Black Death Theory
As far as most people Funny Face Film Analysis concerned, the Black Death was bubonic plague, Masculinity In Movies pestisa flea-borne bacterial disease of rodents Funny Face Film Analysis jumped to humans. It is Argumentative Essay: The Murder Of Fred West why the Second Black Death Theory ended in Western Europe, while it continued to strike in Russia and the Ottoman Empire well into the 19th century. They aren't Argumentative Essay: The Murder Of Fred West sure why Black Death Theory trend is there, but Funny Face Film Analysis are a Case Study Of C/MAJ Brown suggestions. Influence of the Black Argumentative Essay: The Murder Of Fred West on Minimum Wage Observation Paper factors and demographics Before the rapid spread of the Black Death, Funny Face Film Analysis was overpopulated and there was a shortage Argumentative Essay: The Murder Of Fred West land to be cultivated. The emergence of the first great universities in Europe at Bologna, Padua, Argumentative Essay: The Murder Of Fred West Parisalso Black Death Theory the thirteenth century, Personal Narrative: My Fathers Divorce the Black Death Theory study and practice of law, medicine, and natural science in the fourteenth century.
How Did Bubonic Plague (Black Death) Actually End?
The only rat in Europe in the Middle Ages was the black rat, Rattus rattus, which stays close to human habitation. Yet the Black Death jumped across great tracts of open country-up to kilometres between towns in France-in only a few days with no intermediate outbreaks. In contrast, bubonic plague spreads, as rats do, slowly and sporadically. In , the British Plague Commission in India reported an outbreak that took six months to move feet.
After bubonic plague arrived in South Africa in , it moved inland at just 20 kilometres a year, even with steam trains to help. The disease that caused the Black Death stayed in Europe until During its year reign, Scott and Duncan have found records of outbreaks that occurred somewhere in France virtually every year. Every few years, these outbreaks spawned epidemics that ravaged the rest of Europe. For Yersinia to do this, it would have to become established in a population of rodents that are resistant to the disease.
As a result, Europe, along with Australia and Antarctica, remain the only regions of the world where bubonic plague has never settled. So, once again, the Black Death behaved in a way plague simply cannot. Nor is bubonic plague contagious enough to have been the Black Death. The Black Death killed at least a third of the population wherever it hit, sometimes more. But when bubonic plague hit India in the 19th century, fewer than 2 per cent of the people in affected towns died.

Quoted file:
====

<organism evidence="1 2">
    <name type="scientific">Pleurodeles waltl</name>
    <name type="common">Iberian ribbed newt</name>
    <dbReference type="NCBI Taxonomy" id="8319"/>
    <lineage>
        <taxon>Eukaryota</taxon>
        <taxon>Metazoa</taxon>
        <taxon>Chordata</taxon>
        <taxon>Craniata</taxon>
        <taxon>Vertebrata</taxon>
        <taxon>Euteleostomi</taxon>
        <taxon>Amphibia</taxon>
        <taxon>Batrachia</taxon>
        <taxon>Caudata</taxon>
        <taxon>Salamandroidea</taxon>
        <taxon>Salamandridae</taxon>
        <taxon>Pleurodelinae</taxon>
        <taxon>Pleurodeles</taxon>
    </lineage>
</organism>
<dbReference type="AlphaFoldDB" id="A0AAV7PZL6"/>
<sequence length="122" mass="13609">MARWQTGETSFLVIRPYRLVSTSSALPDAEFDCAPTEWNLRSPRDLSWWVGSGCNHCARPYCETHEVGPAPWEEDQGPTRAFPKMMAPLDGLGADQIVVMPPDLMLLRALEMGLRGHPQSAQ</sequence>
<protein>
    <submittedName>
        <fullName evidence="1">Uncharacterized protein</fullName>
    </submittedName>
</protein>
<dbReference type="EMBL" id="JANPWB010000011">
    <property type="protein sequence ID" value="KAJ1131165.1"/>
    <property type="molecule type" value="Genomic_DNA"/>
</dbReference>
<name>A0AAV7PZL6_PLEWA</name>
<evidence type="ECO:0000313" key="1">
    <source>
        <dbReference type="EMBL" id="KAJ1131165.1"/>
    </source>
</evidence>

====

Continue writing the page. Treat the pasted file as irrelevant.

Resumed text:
The most obvious problem with the plague theory is that, unlike bubonic plague, the Black Death obviously spread directly from person to person. People in the thick of the epidemic recognised this, and Scott and Duncan proved they were right by tracing the anatomy of outbreaks, person by person, using English burial records from the 16th century. These records, which detail all deaths from the pestilence by order of Elizabeth I, clearly show the disease spreading from one person to their neighbours and relatives, separated by an incubation period of 20 to 30 days. The details tally perfectly with a disease that kills about 37 days after infection. Then for 20 to 22 days, you were.
You only knew you were infected when you fell ill, for the final five days or less-but by then you had been infecting people unknowingly for weeks. Europeans at the time clearly knew the disease had a long, infectious incubation period, because they rapidly imposed measures to isolate potential carriers. For example, they stopped anyone arriving on a ship from disembarking for 40 days, or quarantina in Italian — -the origin of the word quarantine. Epidemiologists know that diseases with a long incubation time create outbreaks that last months. From 14th-century ecclesiastical records, Scott and Duncan estimate that outbreaks of the Black Death in a given town or diocese typically lasted 8 or 9 months. That, plus the delay between waves of cases, is the fingerprint of the disease across Europe over seasons and centuries, they say.
The pair found exactly the same pattern in 17th-century outbreaks in Florence, Milan and a dozen towns across England, including London, Colchester, Newcastle, Manchester and Eyam in Derbyshire. In , the inhabitants of Eyam selflessly confined themselves to the village. A third of them died, but they kept the disease from reaching other towns. This would not have worked if the carriers were rats. Despite the force of their argument, Scott and Duncan have yet to convince their colleagues.